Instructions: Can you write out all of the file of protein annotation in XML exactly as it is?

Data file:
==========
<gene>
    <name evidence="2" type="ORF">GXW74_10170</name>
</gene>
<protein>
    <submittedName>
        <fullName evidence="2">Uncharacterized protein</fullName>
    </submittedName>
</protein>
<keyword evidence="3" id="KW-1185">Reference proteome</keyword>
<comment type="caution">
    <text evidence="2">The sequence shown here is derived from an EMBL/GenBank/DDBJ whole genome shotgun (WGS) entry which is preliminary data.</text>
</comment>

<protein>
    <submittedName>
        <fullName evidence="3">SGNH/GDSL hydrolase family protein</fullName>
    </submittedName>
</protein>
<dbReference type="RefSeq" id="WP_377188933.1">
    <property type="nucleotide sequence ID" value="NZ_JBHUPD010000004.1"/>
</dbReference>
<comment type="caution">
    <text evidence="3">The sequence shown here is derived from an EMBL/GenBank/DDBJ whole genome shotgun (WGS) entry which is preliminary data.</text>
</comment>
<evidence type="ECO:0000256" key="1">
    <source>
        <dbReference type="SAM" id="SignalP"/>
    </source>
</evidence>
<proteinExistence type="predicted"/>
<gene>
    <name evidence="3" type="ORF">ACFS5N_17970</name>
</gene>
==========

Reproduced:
<gene>
    <name evidence="2" type="ORF">GXW74_10170</name>
</gene>
<protein>
    <submittedName>
        <fullName evidence="2">Uncharacterized protein</fullName>
    </submittedName>
</protein>
<keyword evidence="3" id="KW-1185">Reference proteome</keyword>
<comment type="caution">
    <text evidence="2">The sequence shown here is derived from an EMBL/GenBank/DDBJ whole genome shotgun (WGS) entry which is preliminary data.</text>
</comment>

<protein>
    <submittedName>
        <fullName evidence="3">SGNH/GDSL hydrolase family protein</fullName>
    </submittedName>
</protein>
<dbReference type="RefSeq" id="WP_377188933.1">
    <property type="nucleotide sequence ID" value="NZ_JBHUPD010000004.1"/>
</dbReference>
<comment type="caution">
    <text evidence="3">The sequence shown here is derived from an EMBL/GenBank/DDBJ whole genome shotgun (WGS) entry which is preliminary data.</text>
</comment>
<evidence type="ECO:0000256" key="1">
    <source>
        <dbReference type="SAM" id="SignalP"/>
    </source>
</evidence>
<proteinExistence type="predicted"/>
<gene>
    <name evidence="3" type="ORF">ACFS5N_17970</name>
</gene>